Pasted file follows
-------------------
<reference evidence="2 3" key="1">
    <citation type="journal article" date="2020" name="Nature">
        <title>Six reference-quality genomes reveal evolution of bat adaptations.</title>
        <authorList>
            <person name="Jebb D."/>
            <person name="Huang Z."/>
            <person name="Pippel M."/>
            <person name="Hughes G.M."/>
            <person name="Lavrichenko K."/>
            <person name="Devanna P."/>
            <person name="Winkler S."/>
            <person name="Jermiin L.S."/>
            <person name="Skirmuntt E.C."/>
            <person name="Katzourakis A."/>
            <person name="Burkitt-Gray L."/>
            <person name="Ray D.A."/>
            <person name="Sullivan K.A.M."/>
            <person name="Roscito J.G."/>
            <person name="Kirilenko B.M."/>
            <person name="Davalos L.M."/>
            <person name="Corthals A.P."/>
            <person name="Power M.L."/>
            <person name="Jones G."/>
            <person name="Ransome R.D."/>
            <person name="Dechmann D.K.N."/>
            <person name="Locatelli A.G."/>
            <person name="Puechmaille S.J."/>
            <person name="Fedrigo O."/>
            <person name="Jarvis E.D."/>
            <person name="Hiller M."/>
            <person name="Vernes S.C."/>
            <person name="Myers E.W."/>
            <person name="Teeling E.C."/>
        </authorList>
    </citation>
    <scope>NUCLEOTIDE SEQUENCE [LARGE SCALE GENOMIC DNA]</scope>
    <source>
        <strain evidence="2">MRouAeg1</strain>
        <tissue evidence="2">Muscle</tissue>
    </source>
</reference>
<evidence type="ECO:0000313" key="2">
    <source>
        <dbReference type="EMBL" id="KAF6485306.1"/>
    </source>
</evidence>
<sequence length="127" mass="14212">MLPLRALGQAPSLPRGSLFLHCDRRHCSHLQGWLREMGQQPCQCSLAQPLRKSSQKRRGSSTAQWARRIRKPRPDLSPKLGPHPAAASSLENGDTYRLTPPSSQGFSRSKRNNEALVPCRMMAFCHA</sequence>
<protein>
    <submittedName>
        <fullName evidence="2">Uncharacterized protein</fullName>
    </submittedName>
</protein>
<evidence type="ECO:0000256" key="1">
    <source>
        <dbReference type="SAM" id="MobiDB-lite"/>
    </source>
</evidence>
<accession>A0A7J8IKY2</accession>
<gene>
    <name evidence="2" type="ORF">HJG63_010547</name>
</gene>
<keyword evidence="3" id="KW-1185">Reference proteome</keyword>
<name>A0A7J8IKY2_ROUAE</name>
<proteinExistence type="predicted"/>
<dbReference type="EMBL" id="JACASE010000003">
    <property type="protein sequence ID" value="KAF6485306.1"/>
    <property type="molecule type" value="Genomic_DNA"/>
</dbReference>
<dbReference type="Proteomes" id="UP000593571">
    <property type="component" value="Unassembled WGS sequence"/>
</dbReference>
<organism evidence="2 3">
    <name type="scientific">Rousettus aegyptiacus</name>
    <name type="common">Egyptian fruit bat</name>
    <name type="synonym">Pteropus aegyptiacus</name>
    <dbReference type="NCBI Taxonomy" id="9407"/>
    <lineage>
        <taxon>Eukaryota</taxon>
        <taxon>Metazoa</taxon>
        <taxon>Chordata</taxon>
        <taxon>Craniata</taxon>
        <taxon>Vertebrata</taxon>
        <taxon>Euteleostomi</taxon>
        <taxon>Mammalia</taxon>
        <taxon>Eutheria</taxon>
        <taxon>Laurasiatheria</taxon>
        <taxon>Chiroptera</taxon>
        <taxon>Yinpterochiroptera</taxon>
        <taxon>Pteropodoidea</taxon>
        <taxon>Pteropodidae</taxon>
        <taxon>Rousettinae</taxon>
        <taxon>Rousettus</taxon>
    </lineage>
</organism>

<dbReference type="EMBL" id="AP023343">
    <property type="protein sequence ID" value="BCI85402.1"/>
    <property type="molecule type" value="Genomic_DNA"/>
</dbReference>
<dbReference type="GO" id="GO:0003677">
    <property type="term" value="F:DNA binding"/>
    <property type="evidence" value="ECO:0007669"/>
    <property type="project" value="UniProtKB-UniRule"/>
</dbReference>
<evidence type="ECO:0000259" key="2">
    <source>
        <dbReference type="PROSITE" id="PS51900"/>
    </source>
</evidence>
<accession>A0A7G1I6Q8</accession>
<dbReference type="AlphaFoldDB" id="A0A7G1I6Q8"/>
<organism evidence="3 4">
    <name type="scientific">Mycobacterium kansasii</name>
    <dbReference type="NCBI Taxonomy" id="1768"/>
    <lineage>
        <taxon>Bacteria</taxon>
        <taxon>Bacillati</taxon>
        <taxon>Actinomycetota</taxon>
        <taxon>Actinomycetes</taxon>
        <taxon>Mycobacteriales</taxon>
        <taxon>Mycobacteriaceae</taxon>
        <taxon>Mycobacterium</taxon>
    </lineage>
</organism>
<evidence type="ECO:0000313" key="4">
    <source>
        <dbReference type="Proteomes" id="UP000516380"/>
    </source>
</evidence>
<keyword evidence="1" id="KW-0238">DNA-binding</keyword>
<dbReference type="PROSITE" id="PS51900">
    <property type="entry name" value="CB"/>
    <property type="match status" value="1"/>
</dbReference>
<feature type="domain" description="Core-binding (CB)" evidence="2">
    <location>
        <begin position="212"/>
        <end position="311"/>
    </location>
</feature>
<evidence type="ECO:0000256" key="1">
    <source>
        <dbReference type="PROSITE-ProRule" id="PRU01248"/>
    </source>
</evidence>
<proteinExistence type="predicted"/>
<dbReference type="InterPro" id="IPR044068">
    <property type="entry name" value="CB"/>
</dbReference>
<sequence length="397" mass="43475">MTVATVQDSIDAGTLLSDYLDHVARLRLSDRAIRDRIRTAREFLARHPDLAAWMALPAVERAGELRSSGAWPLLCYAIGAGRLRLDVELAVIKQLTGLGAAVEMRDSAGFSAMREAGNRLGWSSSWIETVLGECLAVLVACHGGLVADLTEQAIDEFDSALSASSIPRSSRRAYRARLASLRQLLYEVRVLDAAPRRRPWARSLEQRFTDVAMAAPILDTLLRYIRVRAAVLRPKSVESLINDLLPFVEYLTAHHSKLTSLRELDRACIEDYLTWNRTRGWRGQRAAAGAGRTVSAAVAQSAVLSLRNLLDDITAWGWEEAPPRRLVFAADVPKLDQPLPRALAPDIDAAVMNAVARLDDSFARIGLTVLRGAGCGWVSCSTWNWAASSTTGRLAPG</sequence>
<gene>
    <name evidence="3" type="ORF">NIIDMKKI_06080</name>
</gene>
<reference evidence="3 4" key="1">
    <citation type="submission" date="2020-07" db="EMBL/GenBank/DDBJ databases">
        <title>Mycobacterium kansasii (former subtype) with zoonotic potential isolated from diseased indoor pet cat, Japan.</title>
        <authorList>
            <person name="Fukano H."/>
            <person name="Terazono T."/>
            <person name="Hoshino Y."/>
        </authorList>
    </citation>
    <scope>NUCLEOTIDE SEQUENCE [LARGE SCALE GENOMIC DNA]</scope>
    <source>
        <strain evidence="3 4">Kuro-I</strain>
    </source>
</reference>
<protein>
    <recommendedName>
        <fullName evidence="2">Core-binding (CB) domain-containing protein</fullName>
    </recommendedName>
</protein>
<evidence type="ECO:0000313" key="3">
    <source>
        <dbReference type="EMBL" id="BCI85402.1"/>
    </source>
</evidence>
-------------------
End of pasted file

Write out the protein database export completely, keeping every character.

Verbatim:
<reference evidence="2 3" key="1">
    <citation type="journal article" date="2020" name="Nature">
        <title>Six reference-quality genomes reveal evolution of bat adaptations.</title>
        <authorList>
            <person name="Jebb D."/>
            <person name="Huang Z."/>
            <person name="Pippel M."/>
            <person name="Hughes G.M."/>
            <person name="Lavrichenko K."/>
            <person name="Devanna P."/>
            <person name="Winkler S."/>
            <person name="Jermiin L.S."/>
            <person name="Skirmuntt E.C."/>
            <person name="Katzourakis A."/>
            <person name="Burkitt-Gray L."/>
            <person name="Ray D.A."/>
            <person name="Sullivan K.A.M."/>
            <person name="Roscito J.G."/>
            <person name="Kirilenko B.M."/>
            <person name="Davalos L.M."/>
            <person name="Corthals A.P."/>
            <person name="Power M.L."/>
            <person name="Jones G."/>
            <person name="Ransome R.D."/>
            <person name="Dechmann D.K.N."/>
            <person name="Locatelli A.G."/>
            <person name="Puechmaille S.J."/>
            <person name="Fedrigo O."/>
            <person name="Jarvis E.D."/>
            <person name="Hiller M."/>
            <person name="Vernes S.C."/>
            <person name="Myers E.W."/>
            <person name="Teeling E.C."/>
        </authorList>
    </citation>
    <scope>NUCLEOTIDE SEQUENCE [LARGE SCALE GENOMIC DNA]</scope>
    <source>
        <strain evidence="2">MRouAeg1</strain>
        <tissue evidence="2">Muscle</tissue>
    </source>
</reference>
<evidence type="ECO:0000313" key="2">
    <source>
        <dbReference type="EMBL" id="KAF6485306.1"/>
    </source>
</evidence>
<sequence length="127" mass="14212">MLPLRALGQAPSLPRGSLFLHCDRRHCSHLQGWLREMGQQPCQCSLAQPLRKSSQKRRGSSTAQWARRIRKPRPDLSPKLGPHPAAASSLENGDTYRLTPPSSQGFSRSKRNNEALVPCRMMAFCHA</sequence>
<protein>
    <submittedName>
        <fullName evidence="2">Uncharacterized protein</fullName>
    </submittedName>
</protein>
<evidence type="ECO:0000256" key="1">
    <source>
        <dbReference type="SAM" id="MobiDB-lite"/>
    </source>
</evidence>
<accession>A0A7J8IKY2</accession>
<gene>
    <name evidence="2" type="ORF">HJG63_010547</name>
</gene>
<keyword evidence="3" id="KW-1185">Reference proteome</keyword>
<name>A0A7J8IKY2_ROUAE</name>
<proteinExistence type="predicted"/>
<dbReference type="EMBL" id="JACASE010000003">
    <property type="protein sequence ID" value="KAF6485306.1"/>
    <property type="molecule type" value="Genomic_DNA"/>
</dbReference>
<dbReference type="Proteomes" id="UP000593571">
    <property type="component" value="Unassembled WGS sequence"/>
</dbReference>
<organism evidence="2 3">
    <name type="scientific">Rousettus aegyptiacus</name>
    <name type="common">Egyptian fruit bat</name>
    <name type="synonym">Pteropus aegyptiacus</name>
    <dbReference type="NCBI Taxonomy" id="9407"/>
    <lineage>
        <taxon>Eukaryota</taxon>
        <taxon>Metazoa</taxon>
        <taxon>Chordata</taxon>
        <taxon>Craniata</taxon>
        <taxon>Vertebrata</taxon>
        <taxon>Euteleostomi</taxon>
        <taxon>Mammalia</taxon>
        <taxon>Eutheria</taxon>
        <taxon>Laurasiatheria</taxon>
        <taxon>Chiroptera</taxon>
        <taxon>Yinpterochiroptera</taxon>
        <taxon>Pteropodoidea</taxon>
        <taxon>Pteropodidae</taxon>
        <taxon>Rousettinae</taxon>
        <taxon>Rousettus</taxon>
    </lineage>
</organism>

<dbReference type="EMBL" id="AP023343">
    <property type="protein sequence ID" value="BCI85402.1"/>
    <property type="molecule type" value="Genomic_DNA"/>
</dbReference>
<dbReference type="GO" id="GO:0003677">
    <property type="term" value="F:DNA binding"/>
    <property type="evidence" value="ECO:0007669"/>
    <property type="project" value="UniProtKB-UniRule"/>
</dbReference>
<evidence type="ECO:0000259" key="2">
    <source>
        <dbReference type="PROSITE" id="PS51900"/>
    </source>
</evidence>
<accession>A0A7G1I6Q8</accession>
<dbReference type="AlphaFoldDB" id="A0A7G1I6Q8"/>
<organism evidence="3 4">
    <name type="scientific">Mycobacterium kansasii</name>
    <dbReference type="NCBI Taxonomy" id="1768"/>
    <lineage>
        <taxon>Bacteria</taxon>
        <taxon>Bacillati</taxon>
        <taxon>Actinomycetota</taxon>
        <taxon>Actinomycetes</taxon>
        <taxon>Mycobacteriales</taxon>
        <taxon>Mycobacteriaceae</taxon>
        <taxon>Mycobacterium</taxon>
    </lineage>
</organism>
<evidence type="ECO:0000313" key="4">
    <source>
        <dbReference type="Proteomes" id="UP000516380"/>
    </source>
</evidence>
<keyword evidence="1" id="KW-0238">DNA-binding</keyword>
<dbReference type="PROSITE" id="PS51900">
    <property type="entry name" value="CB"/>
    <property type="match status" value="1"/>
</dbReference>
<feature type="domain" description="Core-binding (CB)" evidence="2">
    <location>
        <begin position="212"/>
        <end position="311"/>
    </location>
</feature>
<evidence type="ECO:0000256" key="1">
    <source>
        <dbReference type="PROSITE-ProRule" id="PRU01248"/>
    </source>
</evidence>
<proteinExistence type="predicted"/>
<dbReference type="InterPro" id="IPR044068">
    <property type="entry name" value="CB"/>
</dbReference>
<sequence length="397" mass="43475">MTVATVQDSIDAGTLLSDYLDHVARLRLSDRAIRDRIRTAREFLARHPDLAAWMALPAVERAGELRSSGAWPLLCYAIGAGRLRLDVELAVIKQLTGLGAAVEMRDSAGFSAMREAGNRLGWSSSWIETVLGECLAVLVACHGGLVADLTEQAIDEFDSALSASSIPRSSRRAYRARLASLRQLLYEVRVLDAAPRRRPWARSLEQRFTDVAMAAPILDTLLRYIRVRAAVLRPKSVESLINDLLPFVEYLTAHHSKLTSLRELDRACIEDYLTWNRTRGWRGQRAAAGAGRTVSAAVAQSAVLSLRNLLDDITAWGWEEAPPRRLVFAADVPKLDQPLPRALAPDIDAAVMNAVARLDDSFARIGLTVLRGAGCGWVSCSTWNWAASSTTGRLAPG</sequence>
<gene>
    <name evidence="3" type="ORF">NIIDMKKI_06080</name>
</gene>
<reference evidence="3 4" key="1">
    <citation type="submission" date="2020-07" db="EMBL/GenBank/DDBJ databases">
        <title>Mycobacterium kansasii (former subtype) with zoonotic potential isolated from diseased indoor pet cat, Japan.</title>
        <authorList>
            <person name="Fukano H."/>
            <person name="Terazono T."/>
            <person name="Hoshino Y."/>
        </authorList>
    </citation>
    <scope>NUCLEOTIDE SEQUENCE [LARGE SCALE GENOMIC DNA]</scope>
    <source>
        <strain evidence="3 4">Kuro-I</strain>
    </source>
</reference>
<protein>
    <recommendedName>
        <fullName evidence="2">Core-binding (CB) domain-containing protein</fullName>
    </recommendedName>
</protein>
<evidence type="ECO:0000313" key="3">
    <source>
        <dbReference type="EMBL" id="BCI85402.1"/>
    </source>
</evidence>